of the squared factor loadings. From the oblique solution intercorrelation

matrix it was determined that the factor intercorrelations were relatively

small, therefore the orthogonal rotation was satisfactory. The intercor-

relation matrix is presented in Table 2. The sum of the squared factor

loadings for the five factor orthogonal solution was 28.51. This is 34%

of the total score variance and 55% of the total common variance. In

terms of the variance accounted for this was considered a satisfactory

solution. The sum of the squared factor loadings for each rotated factor

was as follows:

Factor I 8.05
Factor II 7.30
Factor III 6.21
Factor IV 4.98
Factor V 1.97

The factors and factor loadings of the Clinical Nursing Rating Scale and

the Nurses' Professional Orientation Scale for the analysis are presented

in Table 3.

Table 2

Intercorrelations of the Oblique Solution Primary
Factors for One-Half the Nursing Faculty Sample

Faculty
Factor I II III IV V

I 1.00 0.04 0.41 0.22 -0.02
II 0.04 1.00 -0.11 0.38 0.14

III 0.41 -0.11 1.00 0.21 -0.03
IV 0.22 0.38 0.21 1.00 0.05

V -0.02 0.14 -0.03 0.05 1.00








Table 3

Factors and Factor Loadings Using a Varimax Solution for
One-Half the Nursing Faculty Sample

Factor
Item I II III IV V

Factor I

19. .67
12. .64
15. .63
22. .63
16. .63
5. .63
23. .62
17. .61
11. .59
9. .59
8. .59 .32
24. .58
6. .55
25. .53
7. .51
10. .51
18. .50
3. .46
4. .45
21. .44
14. .34 .31
1. .31

Factor II








Table 3--Continued

Factor
Item I II III IV V

Factor II

82. .45
41. .40 .33
31. .40 .33
84. .39
80. .34

Factor III

66. .66
72. .63
74. .63
81. .62
69. .31 .61
77. .61
76. .58
50. .32 .53
65. .51
28. .46
49. .45
27. .44
37. .30 .44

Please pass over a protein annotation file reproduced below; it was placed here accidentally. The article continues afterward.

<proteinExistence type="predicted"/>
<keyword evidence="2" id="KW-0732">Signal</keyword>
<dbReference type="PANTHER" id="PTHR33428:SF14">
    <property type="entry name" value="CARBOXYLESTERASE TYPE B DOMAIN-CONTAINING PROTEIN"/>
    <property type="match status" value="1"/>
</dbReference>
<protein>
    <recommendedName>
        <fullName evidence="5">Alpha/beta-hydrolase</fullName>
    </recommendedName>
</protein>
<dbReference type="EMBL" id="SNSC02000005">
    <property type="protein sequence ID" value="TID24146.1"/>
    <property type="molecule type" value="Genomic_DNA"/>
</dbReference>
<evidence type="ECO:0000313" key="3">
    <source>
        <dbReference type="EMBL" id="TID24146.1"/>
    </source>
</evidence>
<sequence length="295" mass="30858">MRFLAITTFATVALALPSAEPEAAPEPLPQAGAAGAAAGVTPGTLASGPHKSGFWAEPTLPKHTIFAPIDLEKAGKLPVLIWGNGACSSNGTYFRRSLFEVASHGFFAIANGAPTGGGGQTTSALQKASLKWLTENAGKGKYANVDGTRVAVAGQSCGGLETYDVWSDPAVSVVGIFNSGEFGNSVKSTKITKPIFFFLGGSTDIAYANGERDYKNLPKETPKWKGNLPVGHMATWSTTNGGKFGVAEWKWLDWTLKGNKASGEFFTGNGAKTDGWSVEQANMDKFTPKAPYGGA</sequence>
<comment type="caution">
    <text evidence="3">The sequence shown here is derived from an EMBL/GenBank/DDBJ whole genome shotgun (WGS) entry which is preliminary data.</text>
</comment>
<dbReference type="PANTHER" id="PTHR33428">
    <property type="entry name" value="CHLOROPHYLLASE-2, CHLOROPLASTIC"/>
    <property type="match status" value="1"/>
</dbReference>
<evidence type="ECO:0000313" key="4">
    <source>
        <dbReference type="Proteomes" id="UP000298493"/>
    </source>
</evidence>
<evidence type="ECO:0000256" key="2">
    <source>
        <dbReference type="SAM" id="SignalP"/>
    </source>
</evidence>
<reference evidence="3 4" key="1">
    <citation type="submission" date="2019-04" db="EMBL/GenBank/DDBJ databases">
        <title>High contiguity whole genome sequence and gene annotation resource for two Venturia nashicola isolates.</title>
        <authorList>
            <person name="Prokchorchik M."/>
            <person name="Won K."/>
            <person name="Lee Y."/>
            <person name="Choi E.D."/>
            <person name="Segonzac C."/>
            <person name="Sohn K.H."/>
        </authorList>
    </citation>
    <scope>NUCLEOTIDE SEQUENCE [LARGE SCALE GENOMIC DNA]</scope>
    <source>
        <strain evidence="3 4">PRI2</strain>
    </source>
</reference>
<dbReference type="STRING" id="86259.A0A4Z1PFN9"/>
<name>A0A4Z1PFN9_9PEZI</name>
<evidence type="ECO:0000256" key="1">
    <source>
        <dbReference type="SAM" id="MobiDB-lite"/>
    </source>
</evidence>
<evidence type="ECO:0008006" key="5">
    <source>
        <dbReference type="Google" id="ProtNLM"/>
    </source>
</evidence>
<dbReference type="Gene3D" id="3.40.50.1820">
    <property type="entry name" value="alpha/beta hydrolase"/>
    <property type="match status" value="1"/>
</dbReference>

60. .43
78. .40
33. .37

Factor IV








Table 3--Continued

Factor
Item I II III IV V

30. .41
45. .37 .37
34. .37
63. .30 .36








Five factors emerged on the common factor analysis. Factor I arose

from the Clinical Nursing Rating Scale. All 22 items that had their

highest loading on this factor were from the Clinical Nursing Rating

Scale. Three of the four items having their second highest loading above

.30 on this first factor did however come from the Nurses' Professional

Orientation Scale. The factor involved items that show the nurse as a

caring, supportive person who individualizes her nursing care to meet

specific patient needs as well as has personal integrity, self-control,

and an ability to work effectively with others. Examples of items loading

on Factor I included the following:

19. Reassures patient's family with appropriate information and
shows her personal interest in their concerns for the
patient, encouraging meaningful assistance of the patient,
yet allowing him independence in appropriate self-care.
12. Shows ability to empathize and focus on patient's feelings,
creating a trusting and calm relationship by her presence
and approach; i.e. shows understanding in listening to the
patient's account of why he is upset or concerned about
some aspect of his condition or care.
15. For her level of experience, she demonstrates flexibility
in modifying her patient care plans; i.e. is able to deviate
from routine practices or apply novel solutions to nursing
problems as new situations arise so as to provide the opti-